A Miracle With A Message- John 2:1-10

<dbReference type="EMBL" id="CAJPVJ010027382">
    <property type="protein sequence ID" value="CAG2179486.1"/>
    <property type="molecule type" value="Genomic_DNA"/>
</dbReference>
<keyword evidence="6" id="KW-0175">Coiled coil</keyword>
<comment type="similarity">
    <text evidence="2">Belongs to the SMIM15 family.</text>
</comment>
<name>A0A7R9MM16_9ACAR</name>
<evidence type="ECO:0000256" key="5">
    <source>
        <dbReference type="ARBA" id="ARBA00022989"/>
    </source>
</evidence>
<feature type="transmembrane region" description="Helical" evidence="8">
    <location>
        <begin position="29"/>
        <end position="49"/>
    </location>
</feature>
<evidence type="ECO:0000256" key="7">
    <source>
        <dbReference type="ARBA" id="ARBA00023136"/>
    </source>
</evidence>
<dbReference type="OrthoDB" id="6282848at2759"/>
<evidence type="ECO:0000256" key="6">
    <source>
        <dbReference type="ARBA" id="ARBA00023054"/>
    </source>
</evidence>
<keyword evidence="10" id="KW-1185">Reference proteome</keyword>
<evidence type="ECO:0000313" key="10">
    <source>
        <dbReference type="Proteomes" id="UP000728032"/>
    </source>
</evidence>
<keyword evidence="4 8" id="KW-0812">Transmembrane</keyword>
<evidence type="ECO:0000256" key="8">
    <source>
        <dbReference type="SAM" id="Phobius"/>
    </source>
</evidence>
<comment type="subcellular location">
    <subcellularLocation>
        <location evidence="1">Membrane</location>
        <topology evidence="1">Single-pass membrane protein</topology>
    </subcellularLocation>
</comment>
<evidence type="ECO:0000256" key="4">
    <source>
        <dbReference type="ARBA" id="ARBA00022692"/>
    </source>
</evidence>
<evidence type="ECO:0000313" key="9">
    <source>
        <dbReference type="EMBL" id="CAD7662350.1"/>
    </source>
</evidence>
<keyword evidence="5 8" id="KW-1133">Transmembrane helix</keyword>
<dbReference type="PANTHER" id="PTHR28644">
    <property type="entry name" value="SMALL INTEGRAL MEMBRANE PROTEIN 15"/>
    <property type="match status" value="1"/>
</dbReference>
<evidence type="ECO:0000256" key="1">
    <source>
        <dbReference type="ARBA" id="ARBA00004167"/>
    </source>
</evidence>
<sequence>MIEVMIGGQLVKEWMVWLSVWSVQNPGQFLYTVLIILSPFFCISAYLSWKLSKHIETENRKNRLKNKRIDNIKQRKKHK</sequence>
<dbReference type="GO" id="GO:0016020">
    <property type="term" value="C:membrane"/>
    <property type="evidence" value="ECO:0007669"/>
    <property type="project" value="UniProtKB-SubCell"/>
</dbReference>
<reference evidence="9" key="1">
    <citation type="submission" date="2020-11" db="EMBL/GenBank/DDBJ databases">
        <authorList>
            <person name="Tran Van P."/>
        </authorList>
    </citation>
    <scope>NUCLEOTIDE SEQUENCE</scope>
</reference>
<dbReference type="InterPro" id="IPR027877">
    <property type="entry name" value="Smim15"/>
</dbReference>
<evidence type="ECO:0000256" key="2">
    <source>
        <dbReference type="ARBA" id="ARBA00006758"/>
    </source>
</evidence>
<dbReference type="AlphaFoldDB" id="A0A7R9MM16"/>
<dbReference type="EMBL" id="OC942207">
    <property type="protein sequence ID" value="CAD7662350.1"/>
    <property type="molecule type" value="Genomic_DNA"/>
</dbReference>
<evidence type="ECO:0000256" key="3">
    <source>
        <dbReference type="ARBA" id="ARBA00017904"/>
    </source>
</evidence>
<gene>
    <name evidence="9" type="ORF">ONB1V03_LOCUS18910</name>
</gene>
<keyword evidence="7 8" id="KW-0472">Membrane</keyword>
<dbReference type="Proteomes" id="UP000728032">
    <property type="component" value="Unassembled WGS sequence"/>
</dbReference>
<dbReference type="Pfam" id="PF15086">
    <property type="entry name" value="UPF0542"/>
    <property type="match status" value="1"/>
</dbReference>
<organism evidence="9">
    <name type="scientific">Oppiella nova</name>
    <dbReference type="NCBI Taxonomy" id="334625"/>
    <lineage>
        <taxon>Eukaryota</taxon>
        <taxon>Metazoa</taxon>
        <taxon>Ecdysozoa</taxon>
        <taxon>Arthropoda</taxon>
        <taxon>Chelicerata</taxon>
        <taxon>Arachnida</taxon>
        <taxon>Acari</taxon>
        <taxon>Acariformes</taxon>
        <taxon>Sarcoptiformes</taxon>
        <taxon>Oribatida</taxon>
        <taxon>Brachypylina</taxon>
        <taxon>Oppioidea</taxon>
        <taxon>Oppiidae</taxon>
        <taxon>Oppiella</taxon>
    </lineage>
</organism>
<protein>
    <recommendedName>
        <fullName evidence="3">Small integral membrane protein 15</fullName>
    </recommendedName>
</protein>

In John chapter 2, Jesus performs His first miracle at a wedding in Cana. Miracles are generally understood to serve as verification of Jesus power and of who he is, but the miracle performed here does more than that, it tells us something, it is a miracle with a message. Verses one and two serve as an introduction to the story, informing us that a wedding was taking place and that Jesus, His mother and His disciples were at this wedding. In verse 3, we find that the wedding had run out of wine (weddings were often a weeklong celebration), and Jesus’ mother says to Him “They have no more wine”, with the implication here being that she is asking Him to do something about it. Is she asking for a miracle here? Probably not, for it is now only the fifth day since the Holy Spirit descended upon Jesus (John 1:32-33) and the first time she has seen Him since then, so she is probably unaware of this, she is simply asking Him to do what He can to help them. His response, in verse 4, seems rather enigmatic, beginning with His calling her “dear woman”. Some see this as disrespectful or rude, but the literal translation of this Greek word is “my lady”, and it was a perfectly normal and proper way for a son to address his mother. He then asks her “why do you involve me? My time has not yet come”. Why does He respond in this way, is He being disrespectful here? Absolutely not. As His mother, she has asked Him to do whatever He can to help them get more wine, and He knows He must honor His mother by obeying her request, but He also knows who He is and what His mission is, and is not ready to reveal who He is at this point (hence His response “My time has not yet come”). He knows He must honor His mother (one of the Ten Commandments), so He must now perform this miracle even though He is reluctant to do so. His mother then tells the servants to do whatever Jesus tells them. Nearby stood six stone water jars, which John tells us are “the kind used by the Jews for purification”. This is a critical detail in the story and helps us understand the message Jesus is giving us in the working of this miracle. These jars were the kind used in Jewish purification rituals. Anyone who was “defiled” (from contact with anything “unclean”) must be purified with water, must have their defilement cleansed before being able to enter the temple, to come into the presence of God. Jesus takes the water in these jars and changes it into wine. The “practical” reason for this miracle is to provide more wine for the wedding, but something much more profound is also going on here. In Matthew 26:28, Jesus, at the Last Supper, tells His disciples that “this cup (of wine) is my blood of the covenant, which is poured out for many for the forgiveness of sins”. The wine here is equated with blood, the wine “represents” the blood of Jesus, and in the same way, the wine at the wedding also “represents” blood. In John 2, the wine replaces the water, water that was used for purification from defilement, water which cleansed and enabled the one cleansed by it to enter into the presence of God. By replacing the water with wine, Jesus is telling us here that the method for cleansing from defilement has now changed, that no longer will water cleanse from defilement, it now will require blood to do so. We are now able to enter into the presence of God because blood was shed to cleanse us from all defilement. This was a miracle with a message, not simply the providing of wine for a wedding, but an announcement by Jesus that a new order of things had begun, that the Old Testament system was no longer in effect, that His coming had changed everything. The story then concludes, in verse 10, with what is commonly seen as a superfluous remark, but this is not so, for every word in the Scripture tell us something, none of it is superfluous. The gist of the remark is that it is normal to serve the “superior” wine first, then the “inferior” wine later when no one would notice, but in this case the wine which came later was the “superior” one. So just what is this verse “telling” us? We return to the concept of purification, for the Old Testament also provided another means of purification from more serious sins in the sacrifice of an animal. The blood of bulls and goats was also used as a means of purification from defilement. Remember here that wine symbolizes blood, and the superior wine which comes later here is the blood of Jesus the Lamb of God, while the inferior wine which comes sooner is the blood of bulls and goats of the Old Testament sacrifices. The “message” in this miracle is that now that Jesus has come there is a new order of things, that purification from defilement, that cleansing from sin would now come in one way and one way only, through the shed blood of the “Lamb of God, who takes away the sin of the world” (John 1:29). The old order of purification from defilement was no longer valid, the blood of bulls and goats and water of the temple would no longer cleanse from sin, only the blood of the New Covenant would do so, and this is the message which Jesus gives in the performing of this miracle.

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